Tracey Jackson said she just loves her life. She’s out and about doing activities she never thought possible – shooting, travelling extensively and modelling for inclusive fashion house, Christina Stephens, and even providing feedback for more inclusive designs.
The 54-year-old Brisbane resident, who has Facioscapulohumeral (FSH) muscular dystrophy (MD), credits all these exciting opportunities to the National Disability Insurance Scheme (NDIS) funding she receives, which supports her to achieve her goals.
“I’m extremely grateful for the support I get because now I can spend time doing the activities I want to do,” she said.
In 2012, Tracey broke her leg and became a full-time wheelchair user.
Then when a Muscular Dystrophy Queensland support coordinator asked if there was a hobby she wanted to do, she surprised everyone, asking to do drag racing or shooting.
Fast forward a few months and Tracey found herself at a ‘Come and Try’ day, at a shooting range with the Australian Paralympic shooting team.
“I picked up a rifle and shot it perfectly,” she said.
“The Paralympic shooting coach was standing behind me. After my shoot he approached me and asked if I would like to consider shooting full-time professionally.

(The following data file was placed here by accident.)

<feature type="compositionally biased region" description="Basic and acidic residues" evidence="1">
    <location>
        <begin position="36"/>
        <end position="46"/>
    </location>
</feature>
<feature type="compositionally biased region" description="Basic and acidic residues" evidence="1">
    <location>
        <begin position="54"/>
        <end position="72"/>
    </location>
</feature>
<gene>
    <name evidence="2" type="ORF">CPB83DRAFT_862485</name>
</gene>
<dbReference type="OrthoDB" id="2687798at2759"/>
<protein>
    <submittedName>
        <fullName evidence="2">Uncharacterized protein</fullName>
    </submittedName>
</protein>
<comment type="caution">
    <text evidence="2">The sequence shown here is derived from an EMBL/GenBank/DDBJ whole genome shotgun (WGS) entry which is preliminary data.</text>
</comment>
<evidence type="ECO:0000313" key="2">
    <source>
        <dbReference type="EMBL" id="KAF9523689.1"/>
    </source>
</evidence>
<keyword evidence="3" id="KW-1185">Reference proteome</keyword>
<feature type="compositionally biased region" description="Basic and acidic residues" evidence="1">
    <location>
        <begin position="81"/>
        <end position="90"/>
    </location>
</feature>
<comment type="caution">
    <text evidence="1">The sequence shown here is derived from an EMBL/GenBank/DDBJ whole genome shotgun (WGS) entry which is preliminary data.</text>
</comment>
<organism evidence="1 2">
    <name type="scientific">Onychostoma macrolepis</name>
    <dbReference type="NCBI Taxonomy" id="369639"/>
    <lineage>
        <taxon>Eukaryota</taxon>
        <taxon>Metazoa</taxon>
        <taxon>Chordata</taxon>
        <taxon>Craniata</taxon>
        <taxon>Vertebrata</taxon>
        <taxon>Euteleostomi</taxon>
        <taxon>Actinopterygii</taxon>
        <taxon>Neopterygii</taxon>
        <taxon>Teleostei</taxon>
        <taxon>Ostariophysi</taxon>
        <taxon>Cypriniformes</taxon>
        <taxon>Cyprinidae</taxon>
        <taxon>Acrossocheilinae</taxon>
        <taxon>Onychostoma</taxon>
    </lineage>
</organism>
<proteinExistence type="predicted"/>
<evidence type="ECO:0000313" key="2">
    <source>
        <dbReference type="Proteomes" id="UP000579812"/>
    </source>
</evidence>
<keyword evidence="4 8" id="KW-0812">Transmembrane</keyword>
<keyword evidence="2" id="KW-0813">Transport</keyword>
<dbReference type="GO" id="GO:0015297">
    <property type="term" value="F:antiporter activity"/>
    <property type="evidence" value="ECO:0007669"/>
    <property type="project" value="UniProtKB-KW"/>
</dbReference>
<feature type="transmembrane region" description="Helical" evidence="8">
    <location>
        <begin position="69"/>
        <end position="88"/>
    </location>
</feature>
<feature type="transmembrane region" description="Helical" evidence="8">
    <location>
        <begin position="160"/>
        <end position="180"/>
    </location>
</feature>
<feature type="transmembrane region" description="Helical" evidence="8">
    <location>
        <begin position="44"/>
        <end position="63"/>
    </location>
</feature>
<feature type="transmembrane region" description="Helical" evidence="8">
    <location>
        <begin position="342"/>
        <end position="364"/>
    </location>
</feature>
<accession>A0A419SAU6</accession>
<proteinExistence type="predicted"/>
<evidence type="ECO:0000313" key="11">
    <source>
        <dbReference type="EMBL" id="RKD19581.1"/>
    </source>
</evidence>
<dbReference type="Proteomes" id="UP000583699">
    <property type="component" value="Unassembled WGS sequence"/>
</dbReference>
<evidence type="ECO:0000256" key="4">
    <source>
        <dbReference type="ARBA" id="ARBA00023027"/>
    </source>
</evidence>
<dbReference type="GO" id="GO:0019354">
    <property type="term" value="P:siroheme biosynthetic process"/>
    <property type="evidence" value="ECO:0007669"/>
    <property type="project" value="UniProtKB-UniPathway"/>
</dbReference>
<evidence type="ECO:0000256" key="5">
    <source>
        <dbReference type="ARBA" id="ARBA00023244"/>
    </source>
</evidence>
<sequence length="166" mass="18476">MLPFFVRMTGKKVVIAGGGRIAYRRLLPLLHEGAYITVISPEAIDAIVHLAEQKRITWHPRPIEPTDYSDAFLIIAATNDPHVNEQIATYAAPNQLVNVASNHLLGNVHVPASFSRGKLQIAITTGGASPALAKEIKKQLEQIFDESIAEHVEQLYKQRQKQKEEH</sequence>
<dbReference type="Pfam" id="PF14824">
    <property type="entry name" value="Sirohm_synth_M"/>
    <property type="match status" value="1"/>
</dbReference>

“12 months later, I was on the Australian Paralympic shooting team, travelling Australia and the world, shooting. I just love it. I’ve got bucket loads of medals; I’ve had so many wonderful experiences, and gained so many new friends right around the world,” she said.
“Shooting just changed me. 10 years ago I was that person who sat in the back of the room. I didn’t say anything to anybody. I didn’t want to be known. I just hated attention.
“Then I got to travel to various shooting events where we all had a disability. None of us looked at each other as different, we were all just people together in a room.
“When I looked at them, I thought you’ve got fantastic lives, and I’ve come into that life.”
While Tracey missed out by one on getting a place on team, travelling to the Rio Paralympics, she said she wasn’t upset.
“I was thankful I got the chance to just do it, and I’d achieved more than I had ever expected,” she said.
Now driven to achieve, Tracey continues to live a busy life advocating for women with disability.
She’s taken up modelling and providing feedback to an inclusive clothing range, which she says helps women with disability dress independently with less fatigue.
“People without disability don’t realise we like to dress independently if we can. They also don’t realise if clothing is difficult to get on at the start of our day, it increases our fatigue and it can mean the difference between a good and a bad day,” she said.
“Also, I want something made to wear that suits me and keeps me comfortable. I particularly love their pants because the design has an extra-long waist so when I’m sitting in my wheelchair all day they don’t crawl down and leave my lower back exposed.”
Tracey said while she’s been extremely busy, all these experiences have been wonderful.
“I keep thinking this would never have happened if it hadn’t of been for shooting. I can honestly say that. I just love my life at the moment,” she said.